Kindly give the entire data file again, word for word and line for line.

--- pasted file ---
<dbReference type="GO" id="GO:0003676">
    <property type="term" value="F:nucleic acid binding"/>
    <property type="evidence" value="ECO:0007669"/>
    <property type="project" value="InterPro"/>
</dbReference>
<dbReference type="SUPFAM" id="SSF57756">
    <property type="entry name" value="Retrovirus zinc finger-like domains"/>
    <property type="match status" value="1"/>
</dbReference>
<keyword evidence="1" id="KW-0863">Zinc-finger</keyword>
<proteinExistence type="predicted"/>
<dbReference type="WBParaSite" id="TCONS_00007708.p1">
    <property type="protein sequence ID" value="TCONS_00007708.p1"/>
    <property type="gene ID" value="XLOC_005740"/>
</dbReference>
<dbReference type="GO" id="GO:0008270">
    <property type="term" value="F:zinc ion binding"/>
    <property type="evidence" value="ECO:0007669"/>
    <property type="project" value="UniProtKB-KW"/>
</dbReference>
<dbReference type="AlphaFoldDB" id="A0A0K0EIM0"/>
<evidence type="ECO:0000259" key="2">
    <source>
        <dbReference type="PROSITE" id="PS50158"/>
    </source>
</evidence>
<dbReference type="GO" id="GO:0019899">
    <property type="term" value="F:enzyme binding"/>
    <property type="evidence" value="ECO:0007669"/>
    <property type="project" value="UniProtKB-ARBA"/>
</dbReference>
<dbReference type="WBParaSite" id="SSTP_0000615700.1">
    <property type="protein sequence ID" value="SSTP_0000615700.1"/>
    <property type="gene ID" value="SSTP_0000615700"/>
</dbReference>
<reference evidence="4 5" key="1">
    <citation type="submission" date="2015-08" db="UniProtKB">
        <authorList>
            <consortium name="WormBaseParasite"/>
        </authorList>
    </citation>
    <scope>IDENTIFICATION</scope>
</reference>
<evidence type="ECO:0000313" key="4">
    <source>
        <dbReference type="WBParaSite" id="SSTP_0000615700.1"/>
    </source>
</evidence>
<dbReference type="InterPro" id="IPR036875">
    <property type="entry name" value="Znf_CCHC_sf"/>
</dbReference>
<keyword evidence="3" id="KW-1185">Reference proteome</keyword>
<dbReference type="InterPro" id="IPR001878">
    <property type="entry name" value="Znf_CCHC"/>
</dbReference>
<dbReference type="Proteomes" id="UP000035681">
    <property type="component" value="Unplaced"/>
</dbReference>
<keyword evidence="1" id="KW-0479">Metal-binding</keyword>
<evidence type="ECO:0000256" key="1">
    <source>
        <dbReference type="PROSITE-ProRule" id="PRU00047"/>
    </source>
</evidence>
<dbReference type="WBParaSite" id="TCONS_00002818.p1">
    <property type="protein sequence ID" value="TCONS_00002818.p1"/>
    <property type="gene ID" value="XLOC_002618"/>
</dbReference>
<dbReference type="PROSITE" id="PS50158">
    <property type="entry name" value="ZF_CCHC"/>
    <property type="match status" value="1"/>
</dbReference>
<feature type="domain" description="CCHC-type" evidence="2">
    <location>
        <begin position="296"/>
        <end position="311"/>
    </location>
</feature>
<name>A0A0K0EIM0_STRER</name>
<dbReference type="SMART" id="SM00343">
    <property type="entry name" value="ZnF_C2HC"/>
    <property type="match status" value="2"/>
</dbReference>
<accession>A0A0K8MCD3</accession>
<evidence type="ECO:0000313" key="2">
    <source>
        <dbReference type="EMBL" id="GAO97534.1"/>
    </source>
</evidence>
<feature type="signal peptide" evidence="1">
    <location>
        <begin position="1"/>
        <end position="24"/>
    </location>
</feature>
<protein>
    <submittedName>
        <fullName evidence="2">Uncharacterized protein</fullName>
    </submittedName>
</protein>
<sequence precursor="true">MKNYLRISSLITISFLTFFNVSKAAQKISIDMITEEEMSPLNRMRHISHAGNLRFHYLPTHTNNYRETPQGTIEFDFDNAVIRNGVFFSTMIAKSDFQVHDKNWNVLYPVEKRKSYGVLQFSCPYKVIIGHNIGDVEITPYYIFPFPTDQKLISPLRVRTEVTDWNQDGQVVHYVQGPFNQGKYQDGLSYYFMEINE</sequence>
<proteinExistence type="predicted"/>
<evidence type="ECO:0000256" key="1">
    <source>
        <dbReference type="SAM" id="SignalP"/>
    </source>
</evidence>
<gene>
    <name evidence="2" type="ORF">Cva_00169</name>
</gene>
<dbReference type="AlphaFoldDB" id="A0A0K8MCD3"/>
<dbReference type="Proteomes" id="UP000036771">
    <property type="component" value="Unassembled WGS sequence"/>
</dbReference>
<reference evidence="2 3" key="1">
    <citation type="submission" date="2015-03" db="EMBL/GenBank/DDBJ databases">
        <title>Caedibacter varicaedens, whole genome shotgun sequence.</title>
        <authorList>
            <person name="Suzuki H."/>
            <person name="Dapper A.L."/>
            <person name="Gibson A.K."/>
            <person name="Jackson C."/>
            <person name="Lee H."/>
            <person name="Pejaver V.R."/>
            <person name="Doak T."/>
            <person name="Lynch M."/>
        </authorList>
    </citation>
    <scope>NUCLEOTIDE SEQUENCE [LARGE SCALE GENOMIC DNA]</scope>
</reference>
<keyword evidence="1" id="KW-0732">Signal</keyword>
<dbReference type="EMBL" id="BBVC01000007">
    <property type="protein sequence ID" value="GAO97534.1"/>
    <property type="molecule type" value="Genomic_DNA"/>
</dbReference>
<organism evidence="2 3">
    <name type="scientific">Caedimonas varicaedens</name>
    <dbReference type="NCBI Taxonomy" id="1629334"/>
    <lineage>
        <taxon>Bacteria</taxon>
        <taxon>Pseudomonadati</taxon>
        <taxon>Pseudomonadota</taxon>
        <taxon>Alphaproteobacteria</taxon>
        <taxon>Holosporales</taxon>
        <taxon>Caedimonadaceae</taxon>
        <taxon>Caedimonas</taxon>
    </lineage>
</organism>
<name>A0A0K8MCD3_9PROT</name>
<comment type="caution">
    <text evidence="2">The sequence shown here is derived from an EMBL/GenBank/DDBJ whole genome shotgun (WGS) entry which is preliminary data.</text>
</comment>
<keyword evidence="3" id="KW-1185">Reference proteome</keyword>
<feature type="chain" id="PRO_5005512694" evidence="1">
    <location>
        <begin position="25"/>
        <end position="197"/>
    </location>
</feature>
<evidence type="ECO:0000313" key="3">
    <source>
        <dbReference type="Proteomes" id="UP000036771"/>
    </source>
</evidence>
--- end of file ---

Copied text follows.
<dbReference type="GO" id="GO:0003676">
    <property type="term" value="F:nucleic acid binding"/>
    <property type="evidence" value="ECO:0007669"/>
    <property type="project" value="InterPro"/>
</dbReference>
<dbReference type="SUPFAM" id="SSF57756">
    <property type="entry name" value="Retrovirus zinc finger-like domains"/>
    <property type="match status" value="1"/>
</dbReference>
<keyword evidence="1" id="KW-0863">Zinc-finger</keyword>
<proteinExistence type="predicted"/>
<dbReference type="WBParaSite" id="TCONS_00007708.p1">
    <property type="protein sequence ID" value="TCONS_00007708.p1"/>
    <property type="gene ID" value="XLOC_005740"/>
</dbReference>
<dbReference type="GO" id="GO:0008270">
    <property type="term" value="F:zinc ion binding"/>
    <property type="evidence" value="ECO:0007669"/>
    <property type="project" value="UniProtKB-KW"/>
</dbReference>
<dbReference type="AlphaFoldDB" id="A0A0K0EIM0"/>
<evidence type="ECO:0000259" key="2">
    <source>
        <dbReference type="PROSITE" id="PS50158"/>
    </source>
</evidence>
<dbReference type="GO" id="GO:0019899">
    <property type="term" value="F:enzyme binding"/>
    <property type="evidence" value="ECO:0007669"/>
    <property type="project" value="UniProtKB-ARBA"/>
</dbReference>
<dbReference type="WBParaSite" id="SSTP_0000615700.1">
    <property type="protein sequence ID" value="SSTP_0000615700.1"/>
    <property type="gene ID" value="SSTP_0000615700"/>
</dbReference>
<reference evidence="4 5" key="1">
    <citation type="submission" date="2015-08" db="UniProtKB">
        <authorList>
            <consortium name="WormBaseParasite"/>
        </authorList>
    </citation>
    <scope>IDENTIFICATION</scope>
</reference>
<evidence type="ECO:0000313" key="4">
    <source>
        <dbReference type="WBParaSite" id="SSTP_0000615700.1"/>
    </source>
</evidence>
<dbReference type="InterPro" id="IPR036875">
    <property type="entry name" value="Znf_CCHC_sf"/>
</dbReference>
<keyword evidence="3" id="KW-1185">Reference proteome</keyword>
<dbReference type="InterPro" id="IPR001878">
    <property type="entry name" value="Znf_CCHC"/>
</dbReference>
<dbReference type="Proteomes" id="UP000035681">
    <property type="component" value="Unplaced"/>
</dbReference>
<keyword evidence="1" id="KW-0479">Metal-binding</keyword>
<evidence type="ECO:0000256" key="1">
    <source>
        <dbReference type="PROSITE-ProRule" id="PRU00047"/>
    </source>
</evidence>
<dbReference type="WBParaSite" id="TCONS_00002818.p1">
    <property type="protein sequence ID" value="TCONS_00002818.p1"/>
    <property type="gene ID" value="XLOC_002618"/>
</dbReference>
<dbReference type="PROSITE" id="PS50158">
    <property type="entry name" value="ZF_CCHC"/>
    <property type="match status" value="1"/>
</dbReference>
<feature type="domain" description="CCHC-type" evidence="2">
    <location>
        <begin position="296"/>
        <end position="311"/>
    </location>
</feature>
<name>A0A0K0EIM0_STRER</name>
<dbReference type="SMART" id="SM00343">
    <property type="entry name" value="ZnF_C2HC"/>
    <property type="match status" value="2"/>
</dbReference>
<accession>A0A0K8MCD3</accession>
<evidence type="ECO:0000313" key="2">
    <source>
        <dbReference type="EMBL" id="GAO97534.1"/>
    </source>
</evidence>
<feature type="signal peptide" evidence="1">
    <location>
        <begin position="1"/>
        <end position="24"/>
    </location>
</feature>
<protein>
    <submittedName>
        <fullName evidence="2">Uncharacterized protein</fullName>
    </submittedName>
</protein>
<sequence precursor="true">MKNYLRISSLITISFLTFFNVSKAAQKISIDMITEEEMSPLNRMRHISHAGNLRFHYLPTHTNNYRETPQGTIEFDFDNAVIRNGVFFSTMIAKSDFQVHDKNWNVLYPVEKRKSYGVLQFSCPYKVIIGHNIGDVEITPYYIFPFPTDQKLISPLRVRTEVTDWNQDGQVVHYVQGPFNQGKYQDGLSYYFMEINE</sequence>
<proteinExistence type="predicted"/>
<evidence type="ECO:0000256" key="1">
    <source>
        <dbReference type="SAM" id="SignalP"/>
    </source>
</evidence>
<gene>
    <name evidence="2" type="ORF">Cva_00169</name>
</gene>
<dbReference type="AlphaFoldDB" id="A0A0K8MCD3"/>
<dbReference type="Proteomes" id="UP000036771">
    <property type="component" value="Unassembled WGS sequence"/>
</dbReference>
<reference evidence="2 3" key="1">
    <citation type="submission" date="2015-03" db="EMBL/GenBank/DDBJ databases">
        <title>Caedibacter varicaedens, whole genome shotgun sequence.</title>
        <authorList>
            <person name="Suzuki H."/>
            <person name="Dapper A.L."/>
            <person name="Gibson A.K."/>
            <person name="Jackson C."/>
            <person name="Lee H."/>
            <person name="Pejaver V.R."/>
            <person name="Doak T."/>
            <person name="Lynch M."/>
        </authorList>
    </citation>
    <scope>NUCLEOTIDE SEQUENCE [LARGE SCALE GENOMIC DNA]</scope>
</reference>
<keyword evidence="1" id="KW-0732">Signal</keyword>
<dbReference type="EMBL" id="BBVC01000007">
    <property type="protein sequence ID" value="GAO97534.1"/>
    <property type="molecule type" value="Genomic_DNA"/>
</dbReference>
<organism evidence="2 3">
    <name type="scientific">Caedimonas varicaedens</name>
    <dbReference type="NCBI Taxonomy" id="1629334"/>
    <lineage>
        <taxon>Bacteria</taxon>
        <taxon>Pseudomonadati</taxon>
        <taxon>Pseudomonadota</taxon>
        <taxon>Alphaproteobacteria</taxon>
        <taxon>Holosporales</taxon>
        <taxon>Caedimonadaceae</taxon>
        <taxon>Caedimonas</taxon>
    </lineage>
</organism>
<name>A0A0K8MCD3_9PROT</name>
<comment type="caution">
    <text evidence="2">The sequence shown here is derived from an EMBL/GenBank/DDBJ whole genome shotgun (WGS) entry which is preliminary data.</text>
</comment>
<keyword evidence="3" id="KW-1185">Reference proteome</keyword>
<feature type="chain" id="PRO_5005512694" evidence="1">
    <location>
        <begin position="25"/>
        <end position="197"/>
    </location>
</feature>
<evidence type="ECO:0000313" key="3">
    <source>
        <dbReference type="Proteomes" id="UP000036771"/>
    </source>
</evidence>